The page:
The second phase is named Pphase that estimates \({\varvec{\rho }}\) of all the unknown \(\rho\)parameters by
for a given casual tree topology taken from the equivalence class. Specifically, we may use SEM equations to model the casual tree topology, with coefficients as parameters that are reestimated via iterating a constrained sparse optimisation with coefficients get in Tphase as initialisation.
When the joint equations from this casual tree topology get many or infinite many solutions in Tphase, it only partially supports that this casual tree topology is among the equivalence class. Still, we may approximately perform Pphase to model this casual tree topology. To reduce this indeterminacy and also inaccuracy caused by a finite number of samples, certain structural constraint and sparse regularisation can be imposed.
The third phase is named Cphase that aims at choosing the best one among the equivalence class, for which we need a search strategy to enumerate among the equivalence class and also a measure to evaluate both bestfit and causality to get a directional generalisation error.
In a summary, the separation principle that was firstly revealed in Refs. Xu (1986a); Xu and Pearl (1987) has been here further developed into a method of making three phase learning, namely Tphase, Pphase, and Cphase, or shortly TPC causal learning.
Structuring causal trees: TRIPLET, STAR, and their recursions
We address further implementations by starting with the triplet of three visible nodes \(x_1,x_2,x_3\). Without losing generality, we normalise each \(x_i\) to be zero mean and unit variance, and also assume that w has zero mean and unit variance. From Theorem 1(c) or Eqs. (9) and (10) in Ref. Xu and Pearl (1987), it follows that Eq. (13) is associated with the following linear regression or the structure equation model (SEM):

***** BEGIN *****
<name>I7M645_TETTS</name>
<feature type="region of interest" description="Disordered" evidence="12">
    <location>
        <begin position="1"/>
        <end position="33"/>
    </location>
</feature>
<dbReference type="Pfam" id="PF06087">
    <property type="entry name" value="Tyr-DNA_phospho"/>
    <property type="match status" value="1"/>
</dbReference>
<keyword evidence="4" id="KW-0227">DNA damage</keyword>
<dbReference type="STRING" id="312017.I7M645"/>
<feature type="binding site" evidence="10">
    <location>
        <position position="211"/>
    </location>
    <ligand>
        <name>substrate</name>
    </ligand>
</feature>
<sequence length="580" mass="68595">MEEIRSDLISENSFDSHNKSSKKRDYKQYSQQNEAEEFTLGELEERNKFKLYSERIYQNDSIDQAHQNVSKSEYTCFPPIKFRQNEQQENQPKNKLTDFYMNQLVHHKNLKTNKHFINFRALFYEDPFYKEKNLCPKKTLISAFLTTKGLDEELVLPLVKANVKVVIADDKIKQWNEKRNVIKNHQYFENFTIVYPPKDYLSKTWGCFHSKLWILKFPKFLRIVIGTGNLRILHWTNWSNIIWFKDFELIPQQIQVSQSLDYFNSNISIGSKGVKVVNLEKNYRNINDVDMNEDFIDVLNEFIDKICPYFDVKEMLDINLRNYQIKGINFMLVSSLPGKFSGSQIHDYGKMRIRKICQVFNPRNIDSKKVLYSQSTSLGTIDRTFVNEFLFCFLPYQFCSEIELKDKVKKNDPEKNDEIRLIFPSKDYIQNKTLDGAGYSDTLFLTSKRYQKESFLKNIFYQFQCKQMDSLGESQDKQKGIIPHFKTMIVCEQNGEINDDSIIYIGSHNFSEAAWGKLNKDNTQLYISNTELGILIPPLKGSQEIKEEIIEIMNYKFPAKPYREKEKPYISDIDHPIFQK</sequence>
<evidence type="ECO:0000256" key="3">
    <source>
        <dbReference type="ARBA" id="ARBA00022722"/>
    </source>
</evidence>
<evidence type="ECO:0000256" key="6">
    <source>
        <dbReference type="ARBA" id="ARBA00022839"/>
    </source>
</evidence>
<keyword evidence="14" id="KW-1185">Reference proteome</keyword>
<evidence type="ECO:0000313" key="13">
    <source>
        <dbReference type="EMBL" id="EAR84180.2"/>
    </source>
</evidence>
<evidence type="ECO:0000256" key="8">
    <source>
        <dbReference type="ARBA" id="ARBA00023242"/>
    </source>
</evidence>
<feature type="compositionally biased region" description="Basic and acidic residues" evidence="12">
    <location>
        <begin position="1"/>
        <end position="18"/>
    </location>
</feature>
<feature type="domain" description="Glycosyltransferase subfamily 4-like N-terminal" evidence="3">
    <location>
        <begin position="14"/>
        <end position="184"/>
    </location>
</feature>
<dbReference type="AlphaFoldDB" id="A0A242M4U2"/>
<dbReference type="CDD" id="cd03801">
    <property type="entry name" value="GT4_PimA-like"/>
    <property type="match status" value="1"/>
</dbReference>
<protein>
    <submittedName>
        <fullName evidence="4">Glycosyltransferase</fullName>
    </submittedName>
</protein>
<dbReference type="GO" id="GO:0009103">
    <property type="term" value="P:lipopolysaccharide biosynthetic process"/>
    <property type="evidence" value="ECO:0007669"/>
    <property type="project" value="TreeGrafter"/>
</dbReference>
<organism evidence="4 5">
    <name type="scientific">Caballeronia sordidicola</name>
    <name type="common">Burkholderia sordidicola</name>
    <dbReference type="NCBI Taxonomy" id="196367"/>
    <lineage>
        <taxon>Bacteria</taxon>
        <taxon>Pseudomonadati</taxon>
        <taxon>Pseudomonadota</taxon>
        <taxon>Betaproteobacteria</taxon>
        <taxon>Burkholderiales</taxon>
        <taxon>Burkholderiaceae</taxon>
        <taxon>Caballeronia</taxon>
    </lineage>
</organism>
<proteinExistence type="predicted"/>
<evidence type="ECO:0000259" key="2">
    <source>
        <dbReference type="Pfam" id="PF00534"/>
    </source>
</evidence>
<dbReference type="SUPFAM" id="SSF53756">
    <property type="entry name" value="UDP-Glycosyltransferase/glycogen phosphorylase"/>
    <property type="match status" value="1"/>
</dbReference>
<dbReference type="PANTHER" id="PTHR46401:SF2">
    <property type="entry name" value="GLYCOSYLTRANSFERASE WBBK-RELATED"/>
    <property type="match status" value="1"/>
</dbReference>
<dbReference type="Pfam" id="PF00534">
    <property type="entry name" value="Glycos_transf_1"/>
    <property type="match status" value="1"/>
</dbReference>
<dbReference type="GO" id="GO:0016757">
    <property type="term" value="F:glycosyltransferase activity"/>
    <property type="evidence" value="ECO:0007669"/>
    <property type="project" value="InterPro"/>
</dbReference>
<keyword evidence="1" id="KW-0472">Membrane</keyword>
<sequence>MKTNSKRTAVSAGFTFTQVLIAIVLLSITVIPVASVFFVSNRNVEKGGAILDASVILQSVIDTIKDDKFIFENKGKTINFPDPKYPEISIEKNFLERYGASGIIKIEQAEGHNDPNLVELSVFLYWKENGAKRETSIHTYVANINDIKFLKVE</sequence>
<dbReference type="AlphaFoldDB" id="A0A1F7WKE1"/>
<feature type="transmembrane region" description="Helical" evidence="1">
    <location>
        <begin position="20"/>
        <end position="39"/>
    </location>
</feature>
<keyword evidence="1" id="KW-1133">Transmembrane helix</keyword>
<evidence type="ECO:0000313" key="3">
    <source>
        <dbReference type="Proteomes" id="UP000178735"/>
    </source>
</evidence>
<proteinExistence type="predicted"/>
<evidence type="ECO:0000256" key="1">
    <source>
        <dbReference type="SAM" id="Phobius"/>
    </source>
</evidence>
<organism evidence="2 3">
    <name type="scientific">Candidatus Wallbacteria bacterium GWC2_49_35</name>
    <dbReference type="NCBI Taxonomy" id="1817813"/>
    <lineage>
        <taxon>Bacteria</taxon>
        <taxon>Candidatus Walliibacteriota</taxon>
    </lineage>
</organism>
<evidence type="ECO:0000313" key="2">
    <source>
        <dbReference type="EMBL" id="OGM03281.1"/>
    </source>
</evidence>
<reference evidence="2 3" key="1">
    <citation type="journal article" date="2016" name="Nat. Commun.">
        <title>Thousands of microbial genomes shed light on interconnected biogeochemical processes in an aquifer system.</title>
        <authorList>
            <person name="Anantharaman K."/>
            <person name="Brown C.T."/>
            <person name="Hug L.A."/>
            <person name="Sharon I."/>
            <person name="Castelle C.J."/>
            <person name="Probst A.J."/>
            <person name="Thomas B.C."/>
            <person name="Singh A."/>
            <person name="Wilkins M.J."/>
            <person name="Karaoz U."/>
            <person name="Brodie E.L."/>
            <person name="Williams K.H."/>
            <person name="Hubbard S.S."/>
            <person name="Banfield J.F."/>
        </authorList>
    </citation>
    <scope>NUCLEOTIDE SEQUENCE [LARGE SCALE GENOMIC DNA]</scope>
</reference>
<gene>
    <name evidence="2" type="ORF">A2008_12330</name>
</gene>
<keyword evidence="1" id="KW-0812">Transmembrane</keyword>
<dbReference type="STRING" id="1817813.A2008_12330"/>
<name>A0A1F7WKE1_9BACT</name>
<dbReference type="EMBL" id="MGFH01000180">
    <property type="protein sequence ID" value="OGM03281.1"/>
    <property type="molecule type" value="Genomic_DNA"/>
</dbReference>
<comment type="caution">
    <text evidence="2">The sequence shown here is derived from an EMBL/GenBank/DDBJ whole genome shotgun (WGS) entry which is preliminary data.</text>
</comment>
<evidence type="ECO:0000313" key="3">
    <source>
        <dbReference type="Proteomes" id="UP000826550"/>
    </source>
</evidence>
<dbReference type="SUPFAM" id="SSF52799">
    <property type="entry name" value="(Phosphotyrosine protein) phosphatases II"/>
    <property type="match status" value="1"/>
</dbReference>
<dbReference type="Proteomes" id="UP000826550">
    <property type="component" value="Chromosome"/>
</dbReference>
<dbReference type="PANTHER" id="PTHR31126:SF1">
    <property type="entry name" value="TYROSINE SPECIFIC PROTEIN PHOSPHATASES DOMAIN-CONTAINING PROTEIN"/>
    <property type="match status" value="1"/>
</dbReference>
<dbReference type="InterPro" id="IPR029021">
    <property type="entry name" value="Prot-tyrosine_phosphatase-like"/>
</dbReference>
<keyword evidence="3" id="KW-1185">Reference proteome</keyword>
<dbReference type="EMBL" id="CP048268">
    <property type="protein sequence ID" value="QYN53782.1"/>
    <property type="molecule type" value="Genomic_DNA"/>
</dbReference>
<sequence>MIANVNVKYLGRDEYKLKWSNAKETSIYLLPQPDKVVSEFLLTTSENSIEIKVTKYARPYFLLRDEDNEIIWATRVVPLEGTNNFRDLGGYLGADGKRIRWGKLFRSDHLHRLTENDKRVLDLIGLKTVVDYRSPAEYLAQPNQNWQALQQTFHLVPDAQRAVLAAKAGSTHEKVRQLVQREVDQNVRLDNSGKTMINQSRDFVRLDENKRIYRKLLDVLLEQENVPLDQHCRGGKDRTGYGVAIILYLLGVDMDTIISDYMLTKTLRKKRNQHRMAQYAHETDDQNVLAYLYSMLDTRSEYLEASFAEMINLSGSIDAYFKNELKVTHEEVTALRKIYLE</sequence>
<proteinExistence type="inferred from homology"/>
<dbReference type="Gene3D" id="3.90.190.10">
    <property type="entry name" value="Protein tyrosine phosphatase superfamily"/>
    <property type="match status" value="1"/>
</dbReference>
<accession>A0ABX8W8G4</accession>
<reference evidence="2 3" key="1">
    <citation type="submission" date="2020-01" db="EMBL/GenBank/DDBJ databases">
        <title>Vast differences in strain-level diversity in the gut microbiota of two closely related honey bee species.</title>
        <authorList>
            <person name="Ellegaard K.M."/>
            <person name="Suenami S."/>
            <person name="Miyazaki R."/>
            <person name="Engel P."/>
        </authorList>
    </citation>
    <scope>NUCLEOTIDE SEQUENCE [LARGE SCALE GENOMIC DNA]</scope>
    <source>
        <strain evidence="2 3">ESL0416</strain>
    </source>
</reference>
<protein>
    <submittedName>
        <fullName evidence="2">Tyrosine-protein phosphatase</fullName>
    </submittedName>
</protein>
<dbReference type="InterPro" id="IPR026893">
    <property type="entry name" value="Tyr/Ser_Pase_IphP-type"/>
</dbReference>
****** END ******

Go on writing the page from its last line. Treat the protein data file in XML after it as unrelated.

where the 1st line equation is straightforward to understand. In order to understand the last three lines, we need to add one equation \(w=\rho _{iw}x_i+e_{wi}\), with its variance of \(e_{wi}\) being \(1 \rho _{iw}^2\). Example the last line equation comes from \(x_1=\rho _{w1}w+e_{1w}\), \(x_2=\rho _{2w}w+e_{2w}\) with \(w=\rho _{3w}x_3+e_{w3}\), which produces \(x_1=\rho _{1w}\rho _{3w}x_3+\rho _{w1}e_{w3}+e_{1w}\) and \(x_2=\rho _{2w}\rho _{3w}x_3+\rho _{2w}e_{w3}+e_{2w}\). The variance of \(\rho _{w1}e_{w3}+e_{1w}\) is \(\rho _{w1}^2 (1 \rho _{w3}^2) + 1 \rho _{w1}^2=1 \rho _{w1}^2 \rho _{w3}^2\) and \(\rho _{w2}e_{w3}+e_{2w}\) is \(1 \rho _{w2}^2 \rho _{w3}^2\).
In the general case that \(\mathbf{x}=[x_1,x_2,\ldots , x_n]^T\) and thus \(\mathbf{e}^w=[e_{1w},e_{2w},\ldots , e_{nw}]^T\), we have one causal topology of \(T_1\) tree with its root being the hidden variable w, and n different causal topologies of \(T_2^{i}, i=1,\ldots , n\) trees with its root being the visible variable \(x_i\), respectively. We may summarise the equations in Eq. (18) into